One of my most memorable dining experiences in New York City in the past five years was at Atera more than three years ago, when I was just absolutely dazzled by the creative, foraging-inspired tasting menu of chef Matthew Lightner. I still can’t forget to this day that magical moment where each dish seemed to be made out of gastronomic heaven somewhere outside of this world. Last year, chef Lightner decided to move on to pursue a new project in California, and a young star Danish chef Ronny Emborg took over the kitchen. For my girlfriend’s birthday dinner, I figured a revisit to this restaurant was in order. Overall, it was another wonderful dinner where I encountered a lot of pleasant surprises.
The tasting menu at Atera (at $275 per person) starts with a bunch of snacks, followed by savory courses and desserts afterwards just like last time. The meal started with a bang in the form of absolutely delicious “waffle” of mushroom and summer truffle, followed by a bowl of foie gras with cauliflower and lemon verbena that had elegantly light touch to the flavor. I didn’t expect pistachio ice cream to be part of a starter, but it surprisingly worked marvelously with caviar. Other dishes like salty mackerel with cucumber and horseradish and oyster with kohlrabi and thyme also showcased the kitchen’s ingenuity and careful attention to execution in the way they tasted.
Among the starters, the winner clearly belonged to lobster with celeriac and yuzu. The crunchy texture of lobster and celeriac was pure delight and the flavor of the dish also displayed plenty of richness without overpowering your palate. After taking a break with wonderful bread, other savory dishes followed, such as the squab dish with funky display or the absolutely tender piece of beef with zucchini and allium.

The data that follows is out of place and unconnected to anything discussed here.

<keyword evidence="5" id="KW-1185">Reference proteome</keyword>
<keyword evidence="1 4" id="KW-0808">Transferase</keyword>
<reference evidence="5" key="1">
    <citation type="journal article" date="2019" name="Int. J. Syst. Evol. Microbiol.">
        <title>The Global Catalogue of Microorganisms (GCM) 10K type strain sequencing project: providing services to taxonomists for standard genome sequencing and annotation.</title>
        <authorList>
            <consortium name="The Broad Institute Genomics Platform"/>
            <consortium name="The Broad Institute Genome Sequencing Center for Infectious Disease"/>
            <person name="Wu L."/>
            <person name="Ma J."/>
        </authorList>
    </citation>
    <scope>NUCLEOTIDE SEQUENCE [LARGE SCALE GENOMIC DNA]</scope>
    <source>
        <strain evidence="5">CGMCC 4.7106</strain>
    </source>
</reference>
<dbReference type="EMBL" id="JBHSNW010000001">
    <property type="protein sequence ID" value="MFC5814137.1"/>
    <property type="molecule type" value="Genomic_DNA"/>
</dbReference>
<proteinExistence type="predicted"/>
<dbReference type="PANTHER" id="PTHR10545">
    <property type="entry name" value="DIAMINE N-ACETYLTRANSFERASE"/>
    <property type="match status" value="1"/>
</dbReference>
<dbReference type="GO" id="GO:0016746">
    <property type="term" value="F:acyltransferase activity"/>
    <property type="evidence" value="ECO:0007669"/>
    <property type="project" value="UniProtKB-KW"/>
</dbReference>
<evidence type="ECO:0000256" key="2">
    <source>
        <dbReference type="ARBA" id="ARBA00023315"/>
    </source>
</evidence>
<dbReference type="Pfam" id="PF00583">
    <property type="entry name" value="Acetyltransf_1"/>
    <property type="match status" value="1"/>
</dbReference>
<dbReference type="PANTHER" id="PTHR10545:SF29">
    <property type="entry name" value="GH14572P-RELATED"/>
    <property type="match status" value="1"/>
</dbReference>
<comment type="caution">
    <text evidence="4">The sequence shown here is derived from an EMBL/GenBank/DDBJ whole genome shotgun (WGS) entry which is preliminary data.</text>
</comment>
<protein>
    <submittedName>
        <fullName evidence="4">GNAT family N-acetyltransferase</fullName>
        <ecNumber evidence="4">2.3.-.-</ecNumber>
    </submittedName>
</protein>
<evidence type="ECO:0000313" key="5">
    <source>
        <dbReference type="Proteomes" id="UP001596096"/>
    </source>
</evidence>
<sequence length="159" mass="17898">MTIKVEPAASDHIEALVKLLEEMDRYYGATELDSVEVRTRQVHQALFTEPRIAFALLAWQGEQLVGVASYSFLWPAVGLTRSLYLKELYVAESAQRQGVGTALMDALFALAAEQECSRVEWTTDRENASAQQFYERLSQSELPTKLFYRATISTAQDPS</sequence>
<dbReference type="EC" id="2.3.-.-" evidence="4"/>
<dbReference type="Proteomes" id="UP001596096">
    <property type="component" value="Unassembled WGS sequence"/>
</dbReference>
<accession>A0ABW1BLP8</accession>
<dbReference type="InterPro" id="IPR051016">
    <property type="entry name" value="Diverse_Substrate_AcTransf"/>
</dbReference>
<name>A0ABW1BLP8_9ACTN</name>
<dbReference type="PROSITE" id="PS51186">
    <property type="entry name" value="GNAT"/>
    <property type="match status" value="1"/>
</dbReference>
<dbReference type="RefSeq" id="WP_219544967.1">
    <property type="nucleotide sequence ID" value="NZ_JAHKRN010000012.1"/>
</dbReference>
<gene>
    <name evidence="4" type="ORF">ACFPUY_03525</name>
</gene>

Among the desserts, the one with toasted hay (!) and raspberry had delightful and mildly citrusy flavor without too much sweetness to my liking, and the one with blueberry, lemon and elderflower was also quite delicious. Compared to chef Lightner’s level of creativity where I really didn’t expect what the dish would look or taste like, chef Emborg’s kitchen seems to have a bit more predictability to it, but that’s not necessarily a bad thing when the technical sophistication is still there and each dish displays something unique in flavor and texture while maintaining consistency across the board with others in displaying the kitchen’s philosophy.
Getting a reservation at Atera will always be a difficult endeavor, so advance booking is highly recommended. Make sure to get seated at the counter in front of the kitchen where you will get to see the chefs in action and handsomely dressed staffs all over the space to make sure you have a pleasant experience. The atmosphere at Atera seems to have lightened up a little bit compared to my last visit, while still maintaining that serene vibe making you feel like you’re sitting in front of a kitchen in the middle of nowhere forest. There is full bar as well as wine pairing and non-alcohol drinks pairing options. I’m really glad I made the return trip to Atera; it is still one of the top dining destinations in the city.
- Creativity: 9.0/10
- Execution: 9.0/10
- Ingredients: 9.0/10
- Flavor: 9.0/10
- Texture: 8.5/10
Address: 77 Worth Street, New York, NY 10013
Telephone: (212) 226-1444